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What is community waste and how do you prove it?

Spending up the marital assets

Community waste is a claim during divorce that your spouse wasted community funds and needs to pay you back for spending money on items, people, or services that did not benefit you or your marriage.
For instance, if your Husband regularly used a prostitute, and paid for these “services” with community funds you may have a claim for community waste. If you prove your husband “wasted” community funds, you are entitled to be reimbursed for half of the expenditures.
If your Wife had a gambling problem that you were unaware of, or you did not know the extent of the gambling problem, you may have a claim for community waste. The issue is concealment. If you knew about the gambling, or participated with her, then it will be considered a “recreational cost” and not community waste.
If your spouse had an affair, and purchased gifts or spent money traveling with his or her lover, you definitely have a claim for waste. You will need to show exactly how much was spent on the affair to establish your claim.
If, during the course of your divorce, you find massive amounts of ATM withdrawals, and spending patterns show that all normal expenditures (gas, food, haircuts, ect), were made with a debit or credit card, then you have may have a claim for waste.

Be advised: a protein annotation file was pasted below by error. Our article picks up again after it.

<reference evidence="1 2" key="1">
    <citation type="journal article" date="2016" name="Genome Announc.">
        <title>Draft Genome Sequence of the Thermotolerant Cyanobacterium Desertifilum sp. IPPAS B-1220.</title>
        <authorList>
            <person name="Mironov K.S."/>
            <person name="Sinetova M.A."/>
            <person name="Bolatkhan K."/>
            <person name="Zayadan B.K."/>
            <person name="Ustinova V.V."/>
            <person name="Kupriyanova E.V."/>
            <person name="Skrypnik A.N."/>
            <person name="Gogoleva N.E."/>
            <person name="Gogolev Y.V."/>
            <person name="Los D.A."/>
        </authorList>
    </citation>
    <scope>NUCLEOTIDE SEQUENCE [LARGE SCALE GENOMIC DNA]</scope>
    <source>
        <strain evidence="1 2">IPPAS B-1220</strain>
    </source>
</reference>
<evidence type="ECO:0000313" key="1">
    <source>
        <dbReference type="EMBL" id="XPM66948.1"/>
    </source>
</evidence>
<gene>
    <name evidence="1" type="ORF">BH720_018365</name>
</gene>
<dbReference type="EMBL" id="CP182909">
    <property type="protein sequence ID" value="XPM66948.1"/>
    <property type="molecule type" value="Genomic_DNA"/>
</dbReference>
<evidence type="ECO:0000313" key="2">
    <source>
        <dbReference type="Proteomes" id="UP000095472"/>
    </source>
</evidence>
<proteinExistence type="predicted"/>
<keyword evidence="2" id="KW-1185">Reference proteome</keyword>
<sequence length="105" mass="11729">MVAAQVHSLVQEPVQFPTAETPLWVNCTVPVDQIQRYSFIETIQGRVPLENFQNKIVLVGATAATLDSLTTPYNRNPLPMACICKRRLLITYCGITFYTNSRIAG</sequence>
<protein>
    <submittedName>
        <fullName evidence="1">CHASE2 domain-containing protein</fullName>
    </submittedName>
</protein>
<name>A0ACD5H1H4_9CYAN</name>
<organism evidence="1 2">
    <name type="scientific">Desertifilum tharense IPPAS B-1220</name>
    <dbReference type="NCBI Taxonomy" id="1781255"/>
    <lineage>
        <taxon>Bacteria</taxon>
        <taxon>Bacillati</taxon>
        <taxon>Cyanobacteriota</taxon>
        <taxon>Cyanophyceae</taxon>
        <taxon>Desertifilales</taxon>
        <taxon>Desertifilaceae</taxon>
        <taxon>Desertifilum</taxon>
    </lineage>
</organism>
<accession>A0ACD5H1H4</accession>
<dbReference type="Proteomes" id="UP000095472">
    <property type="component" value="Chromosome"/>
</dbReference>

I’ve also been successful in proving community waste when a spouse purposefully underperformed in a community owned business. You may find this hard to believe (insert sarcasm), but many community businesses tank during divorce. This requires very special attention and an experienced attorney.
If you think you may have facts to support a claim for waste, then you have the burden of establishing a “prima facie” case that your spouse made “excessive or abnormal expenditures”. This means you must provide evidence that your spouse wasted funds. Then your spouse will have to prove that he or she didn’t waste funds, or that the expenditures benefitted the community.
The trial court will have the discretion to determine if the withdrawals are abnormal or excessive.  Additionally, according to A.R.S. § 25-318(A) “dishonesty is not a prerequisite” Id. at 347 as long as the money was not spent on the community for the benefit of the community.
If you have proven waste, the remedy is most likely that you will be compensated for half of the money wasted by your spouse. Other possible remedies might include a higher spousal maintenance award or longer duration of maintenance. I’ve also seen the court stick the wasting spouse with all or most of the debt and leave the innocent spouse free of the credit card debt racked up by the spending spouse.
Unfortunately, I have also seen cases where a Judge will find waste and offer no remedy. This may be appealable, but at this point that remains to be seen. If your spouse has spent you into debt and there are no assets to offset the loss, the Judge is in a difficult position. In that case, it may be the best thing to ask for is either a spousal maintenance award or freedom from community debt.
Community waste is common, but not an easy case to prove. If waste is an issue in your case, it is probably best for you to seek competent representation from an experienced lawyer. Also, you cannot prove waste or go back and address this issue after your divorce. Property division , including any claim for waste, is non-modifiable after divorce.
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